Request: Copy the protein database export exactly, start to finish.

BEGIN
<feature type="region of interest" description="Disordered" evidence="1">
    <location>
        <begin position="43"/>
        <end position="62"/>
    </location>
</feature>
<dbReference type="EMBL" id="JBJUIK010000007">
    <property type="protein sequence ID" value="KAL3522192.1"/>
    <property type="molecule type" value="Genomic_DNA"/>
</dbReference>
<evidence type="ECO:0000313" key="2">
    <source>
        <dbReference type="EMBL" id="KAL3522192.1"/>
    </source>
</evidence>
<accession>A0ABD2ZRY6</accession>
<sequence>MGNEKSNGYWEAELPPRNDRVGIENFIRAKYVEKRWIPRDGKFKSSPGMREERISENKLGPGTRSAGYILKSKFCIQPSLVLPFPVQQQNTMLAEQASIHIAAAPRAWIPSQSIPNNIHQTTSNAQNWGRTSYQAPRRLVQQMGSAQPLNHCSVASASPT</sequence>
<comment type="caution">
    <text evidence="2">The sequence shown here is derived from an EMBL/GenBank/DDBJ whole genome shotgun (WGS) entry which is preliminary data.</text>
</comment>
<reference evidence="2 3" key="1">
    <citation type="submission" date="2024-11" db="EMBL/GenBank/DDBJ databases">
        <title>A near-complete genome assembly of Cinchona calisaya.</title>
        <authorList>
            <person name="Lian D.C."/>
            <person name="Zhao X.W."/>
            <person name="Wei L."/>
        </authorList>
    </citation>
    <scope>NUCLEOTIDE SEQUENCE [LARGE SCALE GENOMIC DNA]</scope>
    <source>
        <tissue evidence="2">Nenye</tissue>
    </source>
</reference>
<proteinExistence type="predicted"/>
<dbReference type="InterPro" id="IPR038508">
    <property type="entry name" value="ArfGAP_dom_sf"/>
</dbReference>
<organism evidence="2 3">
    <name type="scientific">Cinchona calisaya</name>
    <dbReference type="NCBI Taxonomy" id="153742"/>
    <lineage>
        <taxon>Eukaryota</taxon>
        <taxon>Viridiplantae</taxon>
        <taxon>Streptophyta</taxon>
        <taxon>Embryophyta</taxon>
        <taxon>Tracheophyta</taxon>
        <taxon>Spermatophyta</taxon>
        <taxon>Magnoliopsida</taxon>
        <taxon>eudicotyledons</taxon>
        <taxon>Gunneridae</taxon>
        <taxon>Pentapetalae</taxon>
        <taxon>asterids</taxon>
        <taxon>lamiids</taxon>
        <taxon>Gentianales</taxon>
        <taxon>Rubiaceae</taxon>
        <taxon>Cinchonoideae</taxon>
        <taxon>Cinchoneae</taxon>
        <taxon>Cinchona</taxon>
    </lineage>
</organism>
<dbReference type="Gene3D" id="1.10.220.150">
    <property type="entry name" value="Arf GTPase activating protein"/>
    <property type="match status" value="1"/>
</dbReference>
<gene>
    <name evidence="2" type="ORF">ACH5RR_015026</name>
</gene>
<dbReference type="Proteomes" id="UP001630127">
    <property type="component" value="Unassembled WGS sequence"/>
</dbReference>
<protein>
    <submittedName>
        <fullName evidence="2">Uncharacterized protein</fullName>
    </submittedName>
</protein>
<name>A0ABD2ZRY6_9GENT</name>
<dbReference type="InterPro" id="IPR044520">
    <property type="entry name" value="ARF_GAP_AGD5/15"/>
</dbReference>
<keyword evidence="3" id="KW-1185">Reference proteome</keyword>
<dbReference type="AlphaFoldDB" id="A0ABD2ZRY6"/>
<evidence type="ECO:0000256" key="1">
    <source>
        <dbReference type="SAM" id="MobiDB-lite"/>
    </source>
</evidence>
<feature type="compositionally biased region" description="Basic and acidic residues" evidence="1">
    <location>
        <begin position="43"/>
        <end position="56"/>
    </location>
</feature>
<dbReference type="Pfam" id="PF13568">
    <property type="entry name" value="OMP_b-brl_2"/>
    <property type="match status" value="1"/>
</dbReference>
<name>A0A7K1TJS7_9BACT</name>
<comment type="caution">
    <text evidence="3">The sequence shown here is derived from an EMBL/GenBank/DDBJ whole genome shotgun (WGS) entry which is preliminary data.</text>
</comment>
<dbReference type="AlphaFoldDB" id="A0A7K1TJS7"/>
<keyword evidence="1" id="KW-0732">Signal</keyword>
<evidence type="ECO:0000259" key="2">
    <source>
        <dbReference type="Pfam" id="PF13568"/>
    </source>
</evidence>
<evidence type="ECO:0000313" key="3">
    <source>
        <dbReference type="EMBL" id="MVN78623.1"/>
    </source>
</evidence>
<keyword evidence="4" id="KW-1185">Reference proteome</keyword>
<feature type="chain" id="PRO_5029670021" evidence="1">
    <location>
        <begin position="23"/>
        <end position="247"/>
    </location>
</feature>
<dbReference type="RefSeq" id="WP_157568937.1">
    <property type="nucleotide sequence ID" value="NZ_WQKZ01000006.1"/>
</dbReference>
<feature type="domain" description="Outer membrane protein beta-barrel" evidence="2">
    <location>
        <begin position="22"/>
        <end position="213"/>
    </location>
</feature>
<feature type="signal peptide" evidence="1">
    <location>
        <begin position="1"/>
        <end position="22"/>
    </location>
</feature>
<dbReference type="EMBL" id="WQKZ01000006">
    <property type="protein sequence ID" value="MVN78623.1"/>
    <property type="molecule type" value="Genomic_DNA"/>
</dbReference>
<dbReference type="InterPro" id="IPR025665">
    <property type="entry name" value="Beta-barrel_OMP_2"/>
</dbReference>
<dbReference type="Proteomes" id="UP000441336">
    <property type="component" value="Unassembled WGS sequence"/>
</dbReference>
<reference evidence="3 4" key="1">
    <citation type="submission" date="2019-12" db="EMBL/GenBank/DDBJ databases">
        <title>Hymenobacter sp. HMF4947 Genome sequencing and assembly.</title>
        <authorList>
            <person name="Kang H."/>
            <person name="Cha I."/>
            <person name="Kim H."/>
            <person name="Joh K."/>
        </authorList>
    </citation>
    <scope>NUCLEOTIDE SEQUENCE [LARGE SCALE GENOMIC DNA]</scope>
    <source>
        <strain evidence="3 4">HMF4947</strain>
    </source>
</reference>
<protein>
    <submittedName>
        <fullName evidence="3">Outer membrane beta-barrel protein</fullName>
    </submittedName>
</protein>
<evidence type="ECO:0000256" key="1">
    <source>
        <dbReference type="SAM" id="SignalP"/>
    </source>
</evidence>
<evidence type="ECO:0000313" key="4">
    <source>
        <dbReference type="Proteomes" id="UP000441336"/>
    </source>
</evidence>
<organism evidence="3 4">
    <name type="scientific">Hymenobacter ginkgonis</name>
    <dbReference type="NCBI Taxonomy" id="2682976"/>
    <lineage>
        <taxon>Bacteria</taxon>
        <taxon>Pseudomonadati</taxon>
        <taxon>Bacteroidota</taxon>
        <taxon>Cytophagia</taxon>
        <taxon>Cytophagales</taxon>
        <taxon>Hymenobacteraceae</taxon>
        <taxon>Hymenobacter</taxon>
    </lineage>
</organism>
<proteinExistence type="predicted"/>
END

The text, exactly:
<feature type="region of interest" description="Disordered" evidence="1">
    <location>
        <begin position="43"/>
        <end position="62"/>
    </location>
</feature>
<dbReference type="EMBL" id="JBJUIK010000007">
    <property type="protein sequence ID" value="KAL3522192.1"/>
    <property type="molecule type" value="Genomic_DNA"/>
</dbReference>
<evidence type="ECO:0000313" key="2">
    <source>
        <dbReference type="EMBL" id="KAL3522192.1"/>
    </source>
</evidence>
<accession>A0ABD2ZRY6</accession>
<sequence>MGNEKSNGYWEAELPPRNDRVGIENFIRAKYVEKRWIPRDGKFKSSPGMREERISENKLGPGTRSAGYILKSKFCIQPSLVLPFPVQQQNTMLAEQASIHIAAAPRAWIPSQSIPNNIHQTTSNAQNWGRTSYQAPRRLVQQMGSAQPLNHCSVASASPT</sequence>
<comment type="caution">
    <text evidence="2">The sequence shown here is derived from an EMBL/GenBank/DDBJ whole genome shotgun (WGS) entry which is preliminary data.</text>
</comment>
<reference evidence="2 3" key="1">
    <citation type="submission" date="2024-11" db="EMBL/GenBank/DDBJ databases">
        <title>A near-complete genome assembly of Cinchona calisaya.</title>
        <authorList>
            <person name="Lian D.C."/>
            <person name="Zhao X.W."/>
            <person name="Wei L."/>
        </authorList>
    </citation>
    <scope>NUCLEOTIDE SEQUENCE [LARGE SCALE GENOMIC DNA]</scope>
    <source>
        <tissue evidence="2">Nenye</tissue>
    </source>
</reference>
<proteinExistence type="predicted"/>
<dbReference type="InterPro" id="IPR038508">
    <property type="entry name" value="ArfGAP_dom_sf"/>
</dbReference>
<organism evidence="2 3">
    <name type="scientific">Cinchona calisaya</name>
    <dbReference type="NCBI Taxonomy" id="153742"/>
    <lineage>
        <taxon>Eukaryota</taxon>
        <taxon>Viridiplantae</taxon>
        <taxon>Streptophyta</taxon>
        <taxon>Embryophyta</taxon>
        <taxon>Tracheophyta</taxon>
        <taxon>Spermatophyta</taxon>
        <taxon>Magnoliopsida</taxon>
        <taxon>eudicotyledons</taxon>
        <taxon>Gunneridae</taxon>
        <taxon>Pentapetalae</taxon>
        <taxon>asterids</taxon>
        <taxon>lamiids</taxon>
        <taxon>Gentianales</taxon>
        <taxon>Rubiaceae</taxon>
        <taxon>Cinchonoideae</taxon>
        <taxon>Cinchoneae</taxon>
        <taxon>Cinchona</taxon>
    </lineage>
</organism>
<dbReference type="Gene3D" id="1.10.220.150">
    <property type="entry name" value="Arf GTPase activating protein"/>
    <property type="match status" value="1"/>
</dbReference>
<gene>
    <name evidence="2" type="ORF">ACH5RR_015026</name>
</gene>
<dbReference type="Proteomes" id="UP001630127">
    <property type="component" value="Unassembled WGS sequence"/>
</dbReference>
<protein>
    <submittedName>
        <fullName evidence="2">Uncharacterized protein</fullName>
    </submittedName>
</protein>
<name>A0ABD2ZRY6_9GENT</name>
<dbReference type="InterPro" id="IPR044520">
    <property type="entry name" value="ARF_GAP_AGD5/15"/>
</dbReference>
<keyword evidence="3" id="KW-1185">Reference proteome</keyword>
<dbReference type="AlphaFoldDB" id="A0ABD2ZRY6"/>
<evidence type="ECO:0000256" key="1">
    <source>
        <dbReference type="SAM" id="MobiDB-lite"/>
    </source>
</evidence>
<feature type="compositionally biased region" description="Basic and acidic residues" evidence="1">
    <location>
        <begin position="43"/>
        <end position="56"/>
    </location>
</feature>
<dbReference type="Pfam" id="PF13568">
    <property type="entry name" value="OMP_b-brl_2"/>
    <property type="match status" value="1"/>
</dbReference>
<name>A0A7K1TJS7_9BACT</name>
<comment type="caution">
    <text evidence="3">The sequence shown here is derived from an EMBL/GenBank/DDBJ whole genome shotgun (WGS) entry which is preliminary data.</text>
</comment>
<dbReference type="AlphaFoldDB" id="A0A7K1TJS7"/>
<keyword evidence="1" id="KW-0732">Signal</keyword>
<evidence type="ECO:0000259" key="2">
    <source>
        <dbReference type="Pfam" id="PF13568"/>
    </source>
</evidence>
<evidence type="ECO:0000313" key="3">
    <source>
        <dbReference type="EMBL" id="MVN78623.1"/>
    </source>
</evidence>
<keyword evidence="4" id="KW-1185">Reference proteome</keyword>
<feature type="chain" id="PRO_5029670021" evidence="1">
    <location>
        <begin position="23"/>
        <end position="247"/>
    </location>
</feature>
<dbReference type="RefSeq" id="WP_157568937.1">
    <property type="nucleotide sequence ID" value="NZ_WQKZ01000006.1"/>
</dbReference>
<feature type="domain" description="Outer membrane protein beta-barrel" evidence="2">
    <location>
        <begin position="22"/>
        <end position="213"/>
    </location>
</feature>
<feature type="signal peptide" evidence="1">
    <location>
        <begin position="1"/>
        <end position="22"/>
    </location>
</feature>
<dbReference type="EMBL" id="WQKZ01000006">
    <property type="protein sequence ID" value="MVN78623.1"/>
    <property type="molecule type" value="Genomic_DNA"/>
</dbReference>
<dbReference type="InterPro" id="IPR025665">
    <property type="entry name" value="Beta-barrel_OMP_2"/>
</dbReference>
<dbReference type="Proteomes" id="UP000441336">
    <property type="component" value="Unassembled WGS sequence"/>
</dbReference>
<reference evidence="3 4" key="1">
    <citation type="submission" date="2019-12" db="EMBL/GenBank/DDBJ databases">
        <title>Hymenobacter sp. HMF4947 Genome sequencing and assembly.</title>
        <authorList>
            <person name="Kang H."/>
            <person name="Cha I."/>
            <person name="Kim H."/>
            <person name="Joh K."/>
        </authorList>
    </citation>
    <scope>NUCLEOTIDE SEQUENCE [LARGE SCALE GENOMIC DNA]</scope>
    <source>
        <strain evidence="3 4">HMF4947</strain>
    </source>
</reference>
<protein>
    <submittedName>
        <fullName evidence="3">Outer membrane beta-barrel protein</fullName>
    </submittedName>
</protein>
<evidence type="ECO:0000256" key="1">
    <source>
        <dbReference type="SAM" id="SignalP"/>
    </source>
</evidence>
<evidence type="ECO:0000313" key="4">
    <source>
        <dbReference type="Proteomes" id="UP000441336"/>
    </source>
</evidence>
<organism evidence="3 4">
    <name type="scientific">Hymenobacter ginkgonis</name>
    <dbReference type="NCBI Taxonomy" id="2682976"/>
    <lineage>
        <taxon>Bacteria</taxon>
        <taxon>Pseudomonadati</taxon>
        <taxon>Bacteroidota</taxon>
        <taxon>Cytophagia</taxon>
        <taxon>Cytophagales</taxon>
        <taxon>Hymenobacteraceae</taxon>
        <taxon>Hymenobacter</taxon>
    </lineage>
</organism>
<proteinExistence type="predicted"/>